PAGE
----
Monday, April 29, 2013

Parent/teacher Grassroots Rally, as 500 Oppose High Stakes Testing - Social Justice Unionism

High stakes testing - the civil rights issue of our time.

You don't get 500 people out to a rally without organizing or an organization to do the organizing. This is the face of social justice unionism, an event at which Unity and New Action were absent. Change the Stakes was the outgrowth of the work of GEM as has been MORE. Both groups work together. CTS joined with Parent Voices and Time Out From Testing to put this event together. More are coming and we expect the MORE caucus, now that elections are over, to be MORE involved in this movement.

The entire structure of ed deform and the assault on teachers and children emanate from the high stakes testing agenda. Note the vicious attacks on the editorial pages against parents who are opting out. They cannot blame the teachers for this one, so instead they attack the parents. So far this movement has come from the white middle class public school parents but people of color, especially in poor communities are taking note of the negative impact of HST on their children and are beginning to join in, the worst nightmare for the ed deformers.

Photos by Michael Solo (John Dewey HS) and Pat Dobosz (PS 157K).

Testing expert Fred Smith

Links to coverage so far:

Letters to the NY Times:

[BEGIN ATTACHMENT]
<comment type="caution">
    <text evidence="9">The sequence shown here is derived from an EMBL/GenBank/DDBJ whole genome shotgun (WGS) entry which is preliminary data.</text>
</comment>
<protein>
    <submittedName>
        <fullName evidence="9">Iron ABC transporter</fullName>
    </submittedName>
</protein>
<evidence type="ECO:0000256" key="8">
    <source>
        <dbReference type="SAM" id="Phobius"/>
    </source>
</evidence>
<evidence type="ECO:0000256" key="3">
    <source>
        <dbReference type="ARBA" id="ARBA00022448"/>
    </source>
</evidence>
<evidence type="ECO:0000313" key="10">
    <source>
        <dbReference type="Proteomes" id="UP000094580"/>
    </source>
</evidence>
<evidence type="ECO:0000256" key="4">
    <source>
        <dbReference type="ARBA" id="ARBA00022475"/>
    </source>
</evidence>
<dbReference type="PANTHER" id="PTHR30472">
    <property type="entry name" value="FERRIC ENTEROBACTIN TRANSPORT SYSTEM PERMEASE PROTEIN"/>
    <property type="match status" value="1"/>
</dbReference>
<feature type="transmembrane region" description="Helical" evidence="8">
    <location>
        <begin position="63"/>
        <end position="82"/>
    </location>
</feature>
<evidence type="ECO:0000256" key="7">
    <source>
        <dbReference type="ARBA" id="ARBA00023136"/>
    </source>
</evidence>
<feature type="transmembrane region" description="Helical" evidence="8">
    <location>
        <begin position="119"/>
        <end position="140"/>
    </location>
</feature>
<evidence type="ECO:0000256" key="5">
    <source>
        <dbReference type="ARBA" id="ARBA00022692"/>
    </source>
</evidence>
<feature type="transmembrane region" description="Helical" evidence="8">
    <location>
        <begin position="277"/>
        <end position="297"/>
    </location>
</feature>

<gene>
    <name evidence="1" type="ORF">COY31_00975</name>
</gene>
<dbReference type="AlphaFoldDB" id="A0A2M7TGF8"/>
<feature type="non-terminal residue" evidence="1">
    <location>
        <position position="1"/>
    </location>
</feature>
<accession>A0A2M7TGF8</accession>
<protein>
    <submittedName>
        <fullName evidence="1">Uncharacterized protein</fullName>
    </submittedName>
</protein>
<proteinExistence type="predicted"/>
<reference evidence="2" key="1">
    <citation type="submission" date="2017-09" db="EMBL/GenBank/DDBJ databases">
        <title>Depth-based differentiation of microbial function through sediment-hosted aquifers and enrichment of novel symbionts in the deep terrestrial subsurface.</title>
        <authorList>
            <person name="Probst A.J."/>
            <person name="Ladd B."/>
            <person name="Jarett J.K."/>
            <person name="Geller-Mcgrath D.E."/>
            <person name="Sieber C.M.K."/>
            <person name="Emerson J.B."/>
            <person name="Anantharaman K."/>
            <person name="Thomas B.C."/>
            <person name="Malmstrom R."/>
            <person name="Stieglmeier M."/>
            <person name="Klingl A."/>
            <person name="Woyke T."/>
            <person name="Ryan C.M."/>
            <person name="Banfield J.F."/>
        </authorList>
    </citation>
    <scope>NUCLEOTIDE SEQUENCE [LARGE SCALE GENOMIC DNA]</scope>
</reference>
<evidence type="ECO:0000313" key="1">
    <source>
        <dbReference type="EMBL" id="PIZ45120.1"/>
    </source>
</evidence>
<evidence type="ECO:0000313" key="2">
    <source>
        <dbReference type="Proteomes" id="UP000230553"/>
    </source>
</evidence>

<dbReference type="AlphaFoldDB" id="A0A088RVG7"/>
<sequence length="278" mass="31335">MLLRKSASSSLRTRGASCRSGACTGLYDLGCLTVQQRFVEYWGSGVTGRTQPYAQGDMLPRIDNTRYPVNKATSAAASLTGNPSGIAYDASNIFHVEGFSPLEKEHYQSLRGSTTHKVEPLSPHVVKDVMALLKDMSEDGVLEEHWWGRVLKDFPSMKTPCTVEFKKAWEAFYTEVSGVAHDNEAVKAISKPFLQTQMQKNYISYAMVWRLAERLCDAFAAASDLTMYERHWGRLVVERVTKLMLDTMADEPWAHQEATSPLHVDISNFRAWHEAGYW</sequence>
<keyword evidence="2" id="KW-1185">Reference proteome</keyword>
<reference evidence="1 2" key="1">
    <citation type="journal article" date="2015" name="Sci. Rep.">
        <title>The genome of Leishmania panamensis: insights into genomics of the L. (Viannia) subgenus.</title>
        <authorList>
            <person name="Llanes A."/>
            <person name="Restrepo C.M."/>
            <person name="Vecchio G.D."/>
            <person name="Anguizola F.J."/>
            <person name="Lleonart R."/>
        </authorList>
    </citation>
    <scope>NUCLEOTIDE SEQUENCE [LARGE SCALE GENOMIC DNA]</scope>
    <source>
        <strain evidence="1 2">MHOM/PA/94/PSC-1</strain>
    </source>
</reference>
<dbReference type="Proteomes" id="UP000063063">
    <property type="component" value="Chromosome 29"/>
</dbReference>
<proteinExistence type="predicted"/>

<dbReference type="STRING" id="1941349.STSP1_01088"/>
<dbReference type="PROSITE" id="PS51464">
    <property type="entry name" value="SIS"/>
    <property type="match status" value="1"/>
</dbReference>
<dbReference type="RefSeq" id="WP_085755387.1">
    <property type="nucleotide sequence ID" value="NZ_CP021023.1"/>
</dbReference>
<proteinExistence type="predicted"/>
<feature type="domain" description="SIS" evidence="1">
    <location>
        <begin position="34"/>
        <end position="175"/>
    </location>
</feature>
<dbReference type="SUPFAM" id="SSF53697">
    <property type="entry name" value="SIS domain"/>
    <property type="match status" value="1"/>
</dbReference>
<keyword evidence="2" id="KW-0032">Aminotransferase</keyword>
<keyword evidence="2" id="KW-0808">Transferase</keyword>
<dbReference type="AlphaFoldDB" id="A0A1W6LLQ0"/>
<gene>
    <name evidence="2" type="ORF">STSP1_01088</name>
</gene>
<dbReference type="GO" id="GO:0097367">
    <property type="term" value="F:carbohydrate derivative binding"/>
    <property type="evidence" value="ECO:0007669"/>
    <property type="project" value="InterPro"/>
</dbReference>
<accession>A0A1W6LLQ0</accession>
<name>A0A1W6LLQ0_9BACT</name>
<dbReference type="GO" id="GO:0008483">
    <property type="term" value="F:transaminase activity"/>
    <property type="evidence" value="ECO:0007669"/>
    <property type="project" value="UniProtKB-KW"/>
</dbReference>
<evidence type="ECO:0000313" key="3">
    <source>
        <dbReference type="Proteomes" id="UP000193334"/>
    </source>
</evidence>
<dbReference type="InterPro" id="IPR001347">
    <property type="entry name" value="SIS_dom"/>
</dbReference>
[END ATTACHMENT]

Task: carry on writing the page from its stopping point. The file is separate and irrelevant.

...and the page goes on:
Rally stories

Arthur Goldstein, CL Francis Lewis HS and John Liu


  1. What you seem to want is gentle segregated capitalist schooling that teaches lies, like nationalism, to kids in more effective ways than high stakes exams. Why do you think the nationally regimented curriculum (Common Core), high stakes exams, merit pay, and the militarization of schooling happens? Because the education agenda is a war agenda: class and empire's wars. Not attacking the whole of the problem, which lies beneath the reality of corporate state, fascist, school, simply makes that state more powerful. Why have school?

    1. Rich, I appreciate all the work you do but I am not ready to attack the whole of the problem mainly because taking on such a big chunk doesn't seem to move the needle. I am happy to take little steps and getting 500 parents and teachers together is worth something. If we go whole hog we might feel better, along with the one other person standing with us.


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